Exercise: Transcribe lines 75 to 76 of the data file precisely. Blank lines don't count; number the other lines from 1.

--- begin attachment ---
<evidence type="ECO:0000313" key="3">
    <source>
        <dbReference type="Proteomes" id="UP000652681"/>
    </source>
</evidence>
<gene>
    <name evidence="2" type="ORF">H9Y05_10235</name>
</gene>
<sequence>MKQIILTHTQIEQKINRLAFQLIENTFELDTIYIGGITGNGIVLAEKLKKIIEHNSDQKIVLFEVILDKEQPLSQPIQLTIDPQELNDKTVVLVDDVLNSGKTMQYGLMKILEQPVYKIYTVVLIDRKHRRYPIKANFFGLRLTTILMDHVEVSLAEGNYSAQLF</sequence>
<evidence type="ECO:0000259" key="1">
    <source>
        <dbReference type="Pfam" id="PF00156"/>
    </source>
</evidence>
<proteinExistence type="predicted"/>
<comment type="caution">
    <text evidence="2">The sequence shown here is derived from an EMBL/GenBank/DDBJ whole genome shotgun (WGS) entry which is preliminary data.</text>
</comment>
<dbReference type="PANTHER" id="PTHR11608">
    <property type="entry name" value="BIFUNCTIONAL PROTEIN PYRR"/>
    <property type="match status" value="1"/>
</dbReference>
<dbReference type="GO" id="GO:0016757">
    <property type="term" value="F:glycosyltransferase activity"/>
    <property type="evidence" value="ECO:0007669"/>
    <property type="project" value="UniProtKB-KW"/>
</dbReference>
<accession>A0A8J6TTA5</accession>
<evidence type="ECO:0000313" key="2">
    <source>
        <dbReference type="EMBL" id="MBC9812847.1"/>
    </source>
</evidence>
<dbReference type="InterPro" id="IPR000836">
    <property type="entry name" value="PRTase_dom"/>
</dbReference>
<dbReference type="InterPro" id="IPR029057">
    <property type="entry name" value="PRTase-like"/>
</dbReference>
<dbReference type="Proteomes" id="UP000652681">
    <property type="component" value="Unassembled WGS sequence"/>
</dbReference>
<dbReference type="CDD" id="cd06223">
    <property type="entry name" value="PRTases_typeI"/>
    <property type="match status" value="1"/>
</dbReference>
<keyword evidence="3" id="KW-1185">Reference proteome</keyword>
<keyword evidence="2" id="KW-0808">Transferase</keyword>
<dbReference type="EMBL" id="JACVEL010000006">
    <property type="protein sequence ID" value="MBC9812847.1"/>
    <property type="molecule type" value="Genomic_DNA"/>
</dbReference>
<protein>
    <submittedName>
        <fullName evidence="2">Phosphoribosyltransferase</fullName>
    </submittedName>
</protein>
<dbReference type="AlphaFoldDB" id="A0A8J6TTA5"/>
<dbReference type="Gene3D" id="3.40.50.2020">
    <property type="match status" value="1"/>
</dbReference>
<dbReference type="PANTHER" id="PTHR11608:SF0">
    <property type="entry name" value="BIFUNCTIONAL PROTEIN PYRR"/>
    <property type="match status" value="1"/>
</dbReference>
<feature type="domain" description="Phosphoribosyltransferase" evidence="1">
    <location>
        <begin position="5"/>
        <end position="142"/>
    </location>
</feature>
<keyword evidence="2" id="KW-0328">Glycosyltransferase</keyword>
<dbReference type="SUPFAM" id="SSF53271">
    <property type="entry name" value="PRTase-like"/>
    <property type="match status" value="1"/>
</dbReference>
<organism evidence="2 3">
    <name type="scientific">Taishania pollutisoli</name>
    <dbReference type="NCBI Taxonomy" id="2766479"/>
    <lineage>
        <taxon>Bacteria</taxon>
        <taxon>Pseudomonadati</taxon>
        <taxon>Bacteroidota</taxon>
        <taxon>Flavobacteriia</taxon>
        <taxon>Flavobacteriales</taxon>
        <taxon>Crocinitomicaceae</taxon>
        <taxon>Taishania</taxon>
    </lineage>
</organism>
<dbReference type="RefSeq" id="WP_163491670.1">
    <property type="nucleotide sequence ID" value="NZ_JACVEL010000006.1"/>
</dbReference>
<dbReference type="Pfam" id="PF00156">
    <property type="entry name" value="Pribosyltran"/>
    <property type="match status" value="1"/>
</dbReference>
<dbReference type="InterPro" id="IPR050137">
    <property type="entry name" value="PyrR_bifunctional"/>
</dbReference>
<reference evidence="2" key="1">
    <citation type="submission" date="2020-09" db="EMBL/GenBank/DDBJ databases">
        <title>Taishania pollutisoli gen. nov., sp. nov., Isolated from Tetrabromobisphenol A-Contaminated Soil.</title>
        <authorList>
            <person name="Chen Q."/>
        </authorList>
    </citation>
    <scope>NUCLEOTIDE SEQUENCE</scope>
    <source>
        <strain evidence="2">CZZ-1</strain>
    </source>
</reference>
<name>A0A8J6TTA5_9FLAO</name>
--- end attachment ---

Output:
    <property type="match status" value="1"/>
</dbReference>